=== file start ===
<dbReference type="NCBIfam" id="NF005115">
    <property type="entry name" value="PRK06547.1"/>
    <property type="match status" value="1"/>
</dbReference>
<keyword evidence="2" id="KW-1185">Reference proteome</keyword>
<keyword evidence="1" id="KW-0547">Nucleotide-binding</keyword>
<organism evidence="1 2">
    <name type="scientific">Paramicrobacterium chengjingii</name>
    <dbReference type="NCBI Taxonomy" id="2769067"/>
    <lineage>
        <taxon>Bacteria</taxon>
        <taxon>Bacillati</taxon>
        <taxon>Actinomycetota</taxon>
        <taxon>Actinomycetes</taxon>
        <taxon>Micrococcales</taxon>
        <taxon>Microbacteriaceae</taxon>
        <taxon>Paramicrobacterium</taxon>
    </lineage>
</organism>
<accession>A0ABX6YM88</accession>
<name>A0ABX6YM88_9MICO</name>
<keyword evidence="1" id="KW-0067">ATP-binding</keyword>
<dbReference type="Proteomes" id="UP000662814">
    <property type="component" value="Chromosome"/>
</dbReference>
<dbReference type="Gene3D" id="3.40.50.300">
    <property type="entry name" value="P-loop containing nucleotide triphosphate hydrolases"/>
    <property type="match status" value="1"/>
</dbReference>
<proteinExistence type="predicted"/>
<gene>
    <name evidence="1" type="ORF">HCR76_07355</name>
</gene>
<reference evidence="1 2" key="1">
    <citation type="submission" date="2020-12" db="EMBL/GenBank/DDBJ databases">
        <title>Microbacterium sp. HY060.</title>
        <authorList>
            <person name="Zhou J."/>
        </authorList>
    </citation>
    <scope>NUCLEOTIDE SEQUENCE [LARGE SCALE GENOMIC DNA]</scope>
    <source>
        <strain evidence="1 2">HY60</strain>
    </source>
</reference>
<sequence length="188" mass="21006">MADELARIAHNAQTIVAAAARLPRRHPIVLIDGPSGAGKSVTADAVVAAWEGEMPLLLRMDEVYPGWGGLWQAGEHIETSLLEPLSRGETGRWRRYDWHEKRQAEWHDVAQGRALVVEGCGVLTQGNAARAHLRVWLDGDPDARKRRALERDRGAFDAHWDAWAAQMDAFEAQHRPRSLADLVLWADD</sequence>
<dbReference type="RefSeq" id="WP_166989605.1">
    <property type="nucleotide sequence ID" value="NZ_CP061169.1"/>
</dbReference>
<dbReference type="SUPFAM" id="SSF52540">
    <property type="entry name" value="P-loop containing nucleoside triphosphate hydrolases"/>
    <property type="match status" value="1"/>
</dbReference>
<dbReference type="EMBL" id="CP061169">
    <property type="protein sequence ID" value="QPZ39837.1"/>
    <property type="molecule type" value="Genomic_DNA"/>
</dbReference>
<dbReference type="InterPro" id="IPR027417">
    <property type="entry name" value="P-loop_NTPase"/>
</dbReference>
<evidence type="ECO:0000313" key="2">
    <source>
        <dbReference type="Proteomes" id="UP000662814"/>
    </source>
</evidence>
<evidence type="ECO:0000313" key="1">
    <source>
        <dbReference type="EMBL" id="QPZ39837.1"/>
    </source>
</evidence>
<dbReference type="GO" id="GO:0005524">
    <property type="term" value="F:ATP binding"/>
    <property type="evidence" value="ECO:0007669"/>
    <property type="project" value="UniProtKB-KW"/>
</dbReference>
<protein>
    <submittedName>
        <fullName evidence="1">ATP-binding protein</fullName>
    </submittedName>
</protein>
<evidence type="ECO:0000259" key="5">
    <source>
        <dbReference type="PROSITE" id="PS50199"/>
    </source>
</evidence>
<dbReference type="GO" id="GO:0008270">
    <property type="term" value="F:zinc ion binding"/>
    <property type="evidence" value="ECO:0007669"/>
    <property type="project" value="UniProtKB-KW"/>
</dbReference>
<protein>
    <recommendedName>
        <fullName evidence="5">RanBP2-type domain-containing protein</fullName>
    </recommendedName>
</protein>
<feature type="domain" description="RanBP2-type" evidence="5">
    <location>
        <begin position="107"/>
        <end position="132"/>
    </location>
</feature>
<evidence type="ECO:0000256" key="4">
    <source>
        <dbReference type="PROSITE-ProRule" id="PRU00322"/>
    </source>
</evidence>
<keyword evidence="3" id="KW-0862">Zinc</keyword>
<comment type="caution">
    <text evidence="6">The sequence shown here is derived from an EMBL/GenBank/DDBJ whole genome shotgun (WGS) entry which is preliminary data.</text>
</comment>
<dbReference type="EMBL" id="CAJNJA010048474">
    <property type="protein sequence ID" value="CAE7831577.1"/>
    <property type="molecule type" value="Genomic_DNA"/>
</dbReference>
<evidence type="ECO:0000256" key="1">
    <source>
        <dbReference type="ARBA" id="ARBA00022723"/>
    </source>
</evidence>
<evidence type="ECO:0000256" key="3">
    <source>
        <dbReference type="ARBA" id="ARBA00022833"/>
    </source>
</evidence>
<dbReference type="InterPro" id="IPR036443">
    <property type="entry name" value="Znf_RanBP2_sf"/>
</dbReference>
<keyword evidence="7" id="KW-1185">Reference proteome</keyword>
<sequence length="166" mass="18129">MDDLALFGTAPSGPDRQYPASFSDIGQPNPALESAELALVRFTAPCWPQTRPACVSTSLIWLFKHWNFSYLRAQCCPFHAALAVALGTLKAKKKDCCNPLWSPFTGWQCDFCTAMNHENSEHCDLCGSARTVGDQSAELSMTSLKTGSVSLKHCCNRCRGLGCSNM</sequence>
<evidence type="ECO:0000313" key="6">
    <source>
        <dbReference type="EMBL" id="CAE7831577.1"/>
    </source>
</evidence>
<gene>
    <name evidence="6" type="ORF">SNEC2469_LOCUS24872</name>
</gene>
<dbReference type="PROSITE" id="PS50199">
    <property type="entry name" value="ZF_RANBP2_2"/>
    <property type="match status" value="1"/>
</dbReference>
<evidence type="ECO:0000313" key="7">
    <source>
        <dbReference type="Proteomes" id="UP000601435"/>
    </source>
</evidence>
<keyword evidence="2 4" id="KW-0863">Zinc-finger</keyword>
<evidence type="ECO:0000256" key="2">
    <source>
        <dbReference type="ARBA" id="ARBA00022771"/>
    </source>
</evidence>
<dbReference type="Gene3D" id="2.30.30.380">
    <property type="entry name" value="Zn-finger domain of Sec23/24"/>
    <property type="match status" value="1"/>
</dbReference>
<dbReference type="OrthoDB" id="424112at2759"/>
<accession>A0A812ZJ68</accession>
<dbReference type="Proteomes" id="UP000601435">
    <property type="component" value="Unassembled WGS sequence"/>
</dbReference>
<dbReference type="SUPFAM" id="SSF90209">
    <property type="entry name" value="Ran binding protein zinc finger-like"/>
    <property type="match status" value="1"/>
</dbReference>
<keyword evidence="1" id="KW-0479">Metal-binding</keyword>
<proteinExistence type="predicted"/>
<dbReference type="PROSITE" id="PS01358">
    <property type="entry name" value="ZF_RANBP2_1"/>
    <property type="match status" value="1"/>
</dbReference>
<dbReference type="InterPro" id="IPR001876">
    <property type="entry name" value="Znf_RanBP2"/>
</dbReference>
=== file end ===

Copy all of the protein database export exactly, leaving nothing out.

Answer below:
<dbReference type="NCBIfam" id="NF005115">
    <property type="entry name" value="PRK06547.1"/>
    <property type="match status" value="1"/>
</dbReference>
<keyword evidence="2" id="KW-1185">Reference proteome</keyword>
<keyword evidence="1" id="KW-0547">Nucleotide-binding</keyword>
<organism evidence="1 2">
    <name type="scientific">Paramicrobacterium chengjingii</name>
    <dbReference type="NCBI Taxonomy" id="2769067"/>
    <lineage>
        <taxon>Bacteria</taxon>
        <taxon>Bacillati</taxon>
        <taxon>Actinomycetota</taxon>
        <taxon>Actinomycetes</taxon>
        <taxon>Micrococcales</taxon>
        <taxon>Microbacteriaceae</taxon>
        <taxon>Paramicrobacterium</taxon>
    </lineage>
</organism>
<accession>A0ABX6YM88</accession>
<name>A0ABX6YM88_9MICO</name>
<keyword evidence="1" id="KW-0067">ATP-binding</keyword>
<dbReference type="Proteomes" id="UP000662814">
    <property type="component" value="Chromosome"/>
</dbReference>
<dbReference type="Gene3D" id="3.40.50.300">
    <property type="entry name" value="P-loop containing nucleotide triphosphate hydrolases"/>
    <property type="match status" value="1"/>
</dbReference>
<proteinExistence type="predicted"/>
<gene>
    <name evidence="1" type="ORF">HCR76_07355</name>
</gene>
<reference evidence="1 2" key="1">
    <citation type="submission" date="2020-12" db="EMBL/GenBank/DDBJ databases">
        <title>Microbacterium sp. HY060.</title>
        <authorList>
            <person name="Zhou J."/>
        </authorList>
    </citation>
    <scope>NUCLEOTIDE SEQUENCE [LARGE SCALE GENOMIC DNA]</scope>
    <source>
        <strain evidence="1 2">HY60</strain>
    </source>
</reference>
<sequence length="188" mass="21006">MADELARIAHNAQTIVAAAARLPRRHPIVLIDGPSGAGKSVTADAVVAAWEGEMPLLLRMDEVYPGWGGLWQAGEHIETSLLEPLSRGETGRWRRYDWHEKRQAEWHDVAQGRALVVEGCGVLTQGNAARAHLRVWLDGDPDARKRRALERDRGAFDAHWDAWAAQMDAFEAQHRPRSLADLVLWADD</sequence>
<dbReference type="RefSeq" id="WP_166989605.1">
    <property type="nucleotide sequence ID" value="NZ_CP061169.1"/>
</dbReference>
<dbReference type="SUPFAM" id="SSF52540">
    <property type="entry name" value="P-loop containing nucleoside triphosphate hydrolases"/>
    <property type="match status" value="1"/>
</dbReference>
<dbReference type="EMBL" id="CP061169">
    <property type="protein sequence ID" value="QPZ39837.1"/>
    <property type="molecule type" value="Genomic_DNA"/>
</dbReference>
<dbReference type="InterPro" id="IPR027417">
    <property type="entry name" value="P-loop_NTPase"/>
</dbReference>
<evidence type="ECO:0000313" key="2">
    <source>
        <dbReference type="Proteomes" id="UP000662814"/>
    </source>
</evidence>
<evidence type="ECO:0000313" key="1">
    <source>
        <dbReference type="EMBL" id="QPZ39837.1"/>
    </source>
</evidence>
<dbReference type="GO" id="GO:0005524">
    <property type="term" value="F:ATP binding"/>
    <property type="evidence" value="ECO:0007669"/>
    <property type="project" value="UniProtKB-KW"/>
</dbReference>
<protein>
    <submittedName>
        <fullName evidence="1">ATP-binding protein</fullName>
    </submittedName>
</protein>
<evidence type="ECO:0000259" key="5">
    <source>
        <dbReference type="PROSITE" id="PS50199"/>
    </source>
</evidence>
<dbReference type="GO" id="GO:0008270">
    <property type="term" value="F:zinc ion binding"/>
    <property type="evidence" value="ECO:0007669"/>
    <property type="project" value="UniProtKB-KW"/>
</dbReference>
<protein>
    <recommendedName>
        <fullName evidence="5">RanBP2-type domain-containing protein</fullName>
    </recommendedName>
</protein>
<feature type="domain" description="RanBP2-type" evidence="5">
    <location>
        <begin position="107"/>
        <end position="132"/>
    </location>
</feature>
<evidence type="ECO:0000256" key="4">
    <source>
        <dbReference type="PROSITE-ProRule" id="PRU00322"/>
    </source>
</evidence>
<keyword evidence="3" id="KW-0862">Zinc</keyword>
<comment type="caution">
    <text evidence="6">The sequence shown here is derived from an EMBL/GenBank/DDBJ whole genome shotgun (WGS) entry which is preliminary data.</text>
</comment>
<dbReference type="EMBL" id="CAJNJA010048474">
    <property type="protein sequence ID" value="CAE7831577.1"/>
    <property type="molecule type" value="Genomic_DNA"/>
</dbReference>
<evidence type="ECO:0000256" key="1">
    <source>
        <dbReference type="ARBA" id="ARBA00022723"/>
    </source>
</evidence>
<evidence type="ECO:0000256" key="3">
    <source>
        <dbReference type="ARBA" id="ARBA00022833"/>
    </source>
</evidence>
<dbReference type="InterPro" id="IPR036443">
    <property type="entry name" value="Znf_RanBP2_sf"/>
</dbReference>
<keyword evidence="7" id="KW-1185">Reference proteome</keyword>
<sequence length="166" mass="18129">MDDLALFGTAPSGPDRQYPASFSDIGQPNPALESAELALVRFTAPCWPQTRPACVSTSLIWLFKHWNFSYLRAQCCPFHAALAVALGTLKAKKKDCCNPLWSPFTGWQCDFCTAMNHENSEHCDLCGSARTVGDQSAELSMTSLKTGSVSLKHCCNRCRGLGCSNM</sequence>
<evidence type="ECO:0000313" key="6">
    <source>
        <dbReference type="EMBL" id="CAE7831577.1"/>
    </source>
</evidence>
<gene>
    <name evidence="6" type="ORF">SNEC2469_LOCUS24872</name>
</gene>
<dbReference type="PROSITE" id="PS50199">
    <property type="entry name" value="ZF_RANBP2_2"/>
    <property type="match status" value="1"/>
</dbReference>
<evidence type="ECO:0000313" key="7">
    <source>
        <dbReference type="Proteomes" id="UP000601435"/>
    </source>
</evidence>
<keyword evidence="2 4" id="KW-0863">Zinc-finger</keyword>
<evidence type="ECO:0000256" key="2">
    <source>
        <dbReference type="ARBA" id="ARBA00022771"/>
    </source>
</evidence>
<dbReference type="Gene3D" id="2.30.30.380">
    <property type="entry name" value="Zn-finger domain of Sec23/24"/>
    <property type="match status" value="1"/>
</dbReference>
<dbReference type="OrthoDB" id="424112at2759"/>
<accession>A0A812ZJ68</accession>
<dbReference type="Proteomes" id="UP000601435">
    <property type="component" value="Unassembled WGS sequence"/>
</dbReference>
<dbReference type="SUPFAM" id="SSF90209">
    <property type="entry name" value="Ran binding protein zinc finger-like"/>
    <property type="match status" value="1"/>
</dbReference>
<keyword evidence="1" id="KW-0479">Metal-binding</keyword>
<proteinExistence type="predicted"/>
<dbReference type="PROSITE" id="PS01358">
    <property type="entry name" value="ZF_RANBP2_1"/>
    <property type="match status" value="1"/>
</dbReference>
<dbReference type="InterPro" id="IPR001876">
    <property type="entry name" value="Znf_RanBP2"/>
</dbReference>